- After hours item 597 at the time these doctors are accused of inappropriately using it, was the subject of lots of media, communication, and medical defence organisation discussion around definition and ambiguity. Clearly the number was confusing more people than just these three Queensland doctors.
- The electorate in which these doctors were operating (Hinkler) was suffering a shortage of doctors, putting additional pressure on house call services, and these doctors
- At least one of the doctors involved sought their own clarification from the PSR on what constituted urgent vs emergency care and did not receive any meaningful answer or clarification, and
- The RACGP (probably correctly) asserts it is not in a position to interpret MBS rules, so can’t really help. Two of the doctors are fellows of the College.
The last port of call for the doctors could be their defence organisation, but each organisation has a very tight framework within which they say they are able to act on behalf of their doctors. This is probably for the usual reasons that insurance companies have in such situations. They need a risk-mitigation formula within which to operate. Such a formula is necessarily commercial, not necessarily fair.
In the case of all of these doctors, “the system” currently has them in a pretty tight corner.
It’s a corner that no one is particularly keen to share with them.
The PSR ultimately wants to curb “inappropriate” behaviour. An obvious way to do that is make examples for others to see.
Although they don’t actually blow up many doctors in the scheme of things, the idea is to send a message of, in essence, fear, so the greater population is sure to exercise care and set themselves a reasonable safety margin.
In some ways it’s sacrificing a few, for the greater good. A few who you are pretty sure can’t defend themselves based on what you are catching them out on. If they can (defend themselves easily) the whole thing blows back on itself. It’s a risk equation on the part of the PSR, and it is attempting to go the path of least risk. This might have biased its example-making towards the least powerful doctors in the system.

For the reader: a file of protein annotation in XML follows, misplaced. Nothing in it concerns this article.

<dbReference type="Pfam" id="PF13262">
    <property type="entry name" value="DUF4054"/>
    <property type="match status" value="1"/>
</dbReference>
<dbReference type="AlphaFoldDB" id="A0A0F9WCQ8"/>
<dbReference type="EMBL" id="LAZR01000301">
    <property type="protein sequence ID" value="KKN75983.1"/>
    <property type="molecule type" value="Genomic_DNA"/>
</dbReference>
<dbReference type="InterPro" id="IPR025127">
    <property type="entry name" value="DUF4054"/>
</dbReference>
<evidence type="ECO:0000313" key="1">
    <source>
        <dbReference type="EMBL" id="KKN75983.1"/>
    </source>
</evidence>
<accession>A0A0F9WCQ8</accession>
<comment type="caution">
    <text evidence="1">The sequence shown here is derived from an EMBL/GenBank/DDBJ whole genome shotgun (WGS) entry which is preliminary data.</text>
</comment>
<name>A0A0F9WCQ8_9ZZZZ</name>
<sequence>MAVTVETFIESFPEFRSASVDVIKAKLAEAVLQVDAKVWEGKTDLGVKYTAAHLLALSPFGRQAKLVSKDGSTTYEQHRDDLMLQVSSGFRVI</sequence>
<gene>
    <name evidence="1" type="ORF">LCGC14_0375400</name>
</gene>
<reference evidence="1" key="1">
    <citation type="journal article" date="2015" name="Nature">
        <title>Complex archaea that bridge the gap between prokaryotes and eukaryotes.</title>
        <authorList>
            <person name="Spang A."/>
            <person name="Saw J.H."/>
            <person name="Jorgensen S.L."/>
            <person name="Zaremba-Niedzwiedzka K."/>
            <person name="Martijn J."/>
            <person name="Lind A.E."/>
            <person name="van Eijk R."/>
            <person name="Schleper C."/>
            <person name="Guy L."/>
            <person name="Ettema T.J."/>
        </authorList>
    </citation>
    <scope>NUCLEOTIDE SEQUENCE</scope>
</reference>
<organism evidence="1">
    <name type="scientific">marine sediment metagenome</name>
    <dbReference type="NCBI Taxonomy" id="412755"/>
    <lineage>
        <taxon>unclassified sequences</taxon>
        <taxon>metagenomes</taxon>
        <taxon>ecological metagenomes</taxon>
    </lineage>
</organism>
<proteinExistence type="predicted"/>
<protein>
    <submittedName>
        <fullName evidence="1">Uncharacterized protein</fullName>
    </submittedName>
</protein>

The commercial deputising service is also mitigating its risk, as it should be doing for its shareholders, by managing its doctors under the most risk-limiting construct available to it in law – a contractor rather than an employee relationship, to ensure you aren’t tarnished with the inappropriate behaviour brush if your contractors stuff up, and a services fee, to protect revenue, rather than a commission, as a service fee is technically unrelated to the MBS payment.
This legal construct so far, protects it from both brand damage and revenue damage.
The RACGP should be trying to walk a line between promoting the right behaviour of its members and ensuring it isn’t unfairly put upon, but in the end they’ve stepped away from the issue by saying it isn’t a legal body and can’t (or won’t) make assessments on how MBS items should be used.
Their last port of call, their defence organisations, are running risk algorithms and brand scenarios to determine where they should be positioned as well. They can’t afford to be running cases they can’t win, or ones which if they did, might run them into broader brand issues, for defending what the PSR has labelled as “inappropriate” behaviour.
An undercurrent to this particular case, which might end up reflecting on the PSR and how they operate more broadly, is just how little power these particular doctors have in this whole setup. It might reflect ultimately on the whole system.
They are OTRs, working for not great money, in a remote region, almost certainly under some duress from their employer, legal or otherwise, with no positional power or information, and they are working ultimately in a culture they aren’t entirely comfortable or familiar with.
They are the least powerful pieces on the game board of a system that is complex and confusing to navigate. The PSR, large corporate deputising companies, medical colleges, insurance companies, are all power brokers But these doctors are even down the rung on the power spectrum of all working doctors, having a lot less access to community and professional support networks to fall back on.
It might not be so much a question of who can or should be standing up for them.
It might be a case of who actually cares about them?